Racket pickleball paddles – Yes I know what you are looking for but first let me explain. If you found this page because you are interested in Pickleball – and are likely looking for information on the gear to buy to play the game, then firstly let me explain what I learned pretty quickly so that you don’t fall into the same trap.
First up, I am an Australian and Pickleball the game is rooted in America. Simplistically speaking here, we talk different. We call tomato sauce exactly what it is; SAUCE, an American however calls it Ketchup. We call the open toed footware that has a bit that goes between your big toe and next toe, a thong. An American thong is a girls brief undergarment that has a bit that goes between somewhere else.
And we have many other language differences such as Cactus:
An American would call Cactus a spiky plant.
An Australian would call something that is Cactus Dead or broken.
An American would call Croc or ‘cocs’ ugly rubber shoes.
An Australian knows that a Croc is something that lurks in rivers, waiting to eat you.
An American with call the “bats” that you hit the pickleball with a Paddle.
An Australian (and others) are likely to call them Rackets, or Racquets, Bats or Paddles!
And why Rackets or Racquets?
Again, as an Australian let me say that Americans do things differently even when it comes to spelling.
An Australian would say that:
A “racquet” is what is used to play sports like tennis, table tennis, or racquetball.
A “racket” on the other hand is a lot of noise. “The kids made a terrible racket at the birthday party”. (‘Racket’ - can also mean an illegal or dodgy business operation.)
An American would say that racket sports are ball games such as tennis, ping pong, badminton, and squash. They describe a racket as a handled frame with an open hoop or circle across which a network of cord is tightly stretched.
An American will sometimes called this Racket a “Racquet”.
Confused? Don’t be because I’m not, I know that racket is racquet or that racquet is racket - depending on where you come however. The anomaly here however is that both Australians and Americans don’t seem to sport the same conclusion when it comes to tennis. A tennis racquet is normally a tennis racquet.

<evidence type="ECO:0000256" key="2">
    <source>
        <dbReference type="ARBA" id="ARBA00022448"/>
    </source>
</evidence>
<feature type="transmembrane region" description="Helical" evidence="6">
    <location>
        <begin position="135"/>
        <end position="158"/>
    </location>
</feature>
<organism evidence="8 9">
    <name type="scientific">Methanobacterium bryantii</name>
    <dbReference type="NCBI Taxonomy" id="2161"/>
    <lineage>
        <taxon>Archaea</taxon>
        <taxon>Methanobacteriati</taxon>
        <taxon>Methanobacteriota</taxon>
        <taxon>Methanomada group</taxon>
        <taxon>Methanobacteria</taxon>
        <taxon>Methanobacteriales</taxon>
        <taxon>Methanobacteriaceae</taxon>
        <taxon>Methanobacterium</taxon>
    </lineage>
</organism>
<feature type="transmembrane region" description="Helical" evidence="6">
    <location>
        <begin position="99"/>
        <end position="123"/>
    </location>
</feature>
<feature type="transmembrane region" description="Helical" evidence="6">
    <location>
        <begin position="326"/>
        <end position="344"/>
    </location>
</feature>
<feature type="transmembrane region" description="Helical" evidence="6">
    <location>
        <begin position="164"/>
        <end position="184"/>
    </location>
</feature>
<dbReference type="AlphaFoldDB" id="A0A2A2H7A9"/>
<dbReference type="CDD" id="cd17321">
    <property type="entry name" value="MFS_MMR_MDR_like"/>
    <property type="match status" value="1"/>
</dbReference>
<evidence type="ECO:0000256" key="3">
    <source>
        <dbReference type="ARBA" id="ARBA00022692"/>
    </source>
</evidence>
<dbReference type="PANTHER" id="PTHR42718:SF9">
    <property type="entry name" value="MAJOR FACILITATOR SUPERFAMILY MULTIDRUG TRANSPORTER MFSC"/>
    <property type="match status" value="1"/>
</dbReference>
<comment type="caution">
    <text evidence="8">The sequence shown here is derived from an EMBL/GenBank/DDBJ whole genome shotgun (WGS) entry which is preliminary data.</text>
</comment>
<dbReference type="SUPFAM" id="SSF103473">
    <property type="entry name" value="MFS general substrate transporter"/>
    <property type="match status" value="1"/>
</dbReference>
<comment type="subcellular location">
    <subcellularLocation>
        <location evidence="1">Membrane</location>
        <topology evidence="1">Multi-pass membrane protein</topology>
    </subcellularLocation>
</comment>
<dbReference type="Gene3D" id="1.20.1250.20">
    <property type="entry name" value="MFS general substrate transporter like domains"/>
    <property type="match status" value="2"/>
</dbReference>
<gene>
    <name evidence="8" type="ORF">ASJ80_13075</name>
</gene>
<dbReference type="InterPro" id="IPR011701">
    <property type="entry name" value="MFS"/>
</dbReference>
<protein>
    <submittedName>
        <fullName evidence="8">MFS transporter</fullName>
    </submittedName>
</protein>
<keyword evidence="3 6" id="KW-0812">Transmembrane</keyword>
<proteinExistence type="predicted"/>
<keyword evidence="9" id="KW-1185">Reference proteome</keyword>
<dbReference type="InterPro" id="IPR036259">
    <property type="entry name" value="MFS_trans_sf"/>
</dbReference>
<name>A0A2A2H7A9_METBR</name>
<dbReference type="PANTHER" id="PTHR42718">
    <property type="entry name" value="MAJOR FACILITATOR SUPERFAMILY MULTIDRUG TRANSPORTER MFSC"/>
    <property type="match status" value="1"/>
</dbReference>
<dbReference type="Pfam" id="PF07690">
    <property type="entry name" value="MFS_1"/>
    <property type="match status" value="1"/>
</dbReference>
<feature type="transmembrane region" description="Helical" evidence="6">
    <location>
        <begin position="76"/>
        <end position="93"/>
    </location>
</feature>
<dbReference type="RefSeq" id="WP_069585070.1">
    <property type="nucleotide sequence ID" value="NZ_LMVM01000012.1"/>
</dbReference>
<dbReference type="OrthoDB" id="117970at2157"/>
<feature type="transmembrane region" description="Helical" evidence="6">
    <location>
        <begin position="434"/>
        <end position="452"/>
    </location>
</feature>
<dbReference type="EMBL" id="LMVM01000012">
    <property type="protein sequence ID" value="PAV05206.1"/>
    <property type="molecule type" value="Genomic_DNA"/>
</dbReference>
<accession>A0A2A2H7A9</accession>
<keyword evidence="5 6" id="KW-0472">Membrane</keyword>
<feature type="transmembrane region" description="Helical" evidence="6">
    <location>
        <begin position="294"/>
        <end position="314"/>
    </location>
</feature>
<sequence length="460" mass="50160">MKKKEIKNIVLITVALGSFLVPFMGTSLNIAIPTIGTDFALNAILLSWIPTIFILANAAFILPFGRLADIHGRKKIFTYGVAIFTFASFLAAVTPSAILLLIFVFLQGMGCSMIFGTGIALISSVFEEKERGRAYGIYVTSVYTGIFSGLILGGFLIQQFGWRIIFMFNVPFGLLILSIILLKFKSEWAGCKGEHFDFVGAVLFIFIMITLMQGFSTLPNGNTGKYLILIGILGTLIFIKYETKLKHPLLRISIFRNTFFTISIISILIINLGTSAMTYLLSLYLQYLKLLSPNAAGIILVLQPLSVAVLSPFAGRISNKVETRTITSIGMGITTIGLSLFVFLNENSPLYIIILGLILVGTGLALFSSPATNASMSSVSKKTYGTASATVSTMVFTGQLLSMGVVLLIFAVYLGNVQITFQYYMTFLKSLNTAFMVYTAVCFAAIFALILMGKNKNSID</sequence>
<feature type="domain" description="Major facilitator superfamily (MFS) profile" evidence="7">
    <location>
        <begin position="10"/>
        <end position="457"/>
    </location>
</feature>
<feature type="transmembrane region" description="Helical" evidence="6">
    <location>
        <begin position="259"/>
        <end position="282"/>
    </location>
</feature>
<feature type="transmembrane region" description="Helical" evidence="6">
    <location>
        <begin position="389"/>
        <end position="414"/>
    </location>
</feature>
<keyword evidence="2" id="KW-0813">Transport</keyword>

So let me draw a compromise and come up with a paddle that most looks like a racquet. (OK a racket)!
Out of all the racket pickleball paddles on the market, I have picked the pickleball paddle that most resembles a racquet and that is the Selkirk Sport Omni 31P XO Graphite Polymer Elongated Glen Peterson Signature Design Pickleball Paddle.
Simply because it is long and most resembles the length of what I call a racquet, and is my current most favourite of the Racket Pickleball Paddles and what better way to know a paddle than to look at its specs. And what are the specs compared to a “Normal” dimensioned paddle?
A quick comparison between two
Selkirk Omni 31P XO Graphite Paddle
(Glen Peterson Signature Design)
Selkirk 20P-XL Polymer Honeycomb Core
Paddle Weight Range: 7.1 – 7.6 oz.
If you like the look of the (Glen Peterson Signature Design) paddle, and why wouldn't you its awesome, I've linked to it below. I've also swiped a couple of reviews about what other people have said about it for your benefit. They read:
Reviews of the Selkirk Omni 31P XO Graphite Paddle
Reviewer: Jerry from Perham, MN United States
Excellent feel gives more reach, Like the feel. Great service, quality paddle.
Reviewer: Dayna Valadao from Los Banos, CA United States
Been using it for a month now. The extra length really helps me have a farther reach and more power.
Do you want one?
Check out the Selkirk Omni 31P XO Graphite Paddle here...
Other people who have read this page go onto read...
Pickleball Paddles | Pickleball Paddle | Pickleball Paddle Specifications | Composite Pickleball Paddle | Graphite Pickleball Paddles | Best Pickleball Paddle | Best Pickleball Paddle for Spin | Champion Pickleball Paddles | Z5 Pickleball Paddle |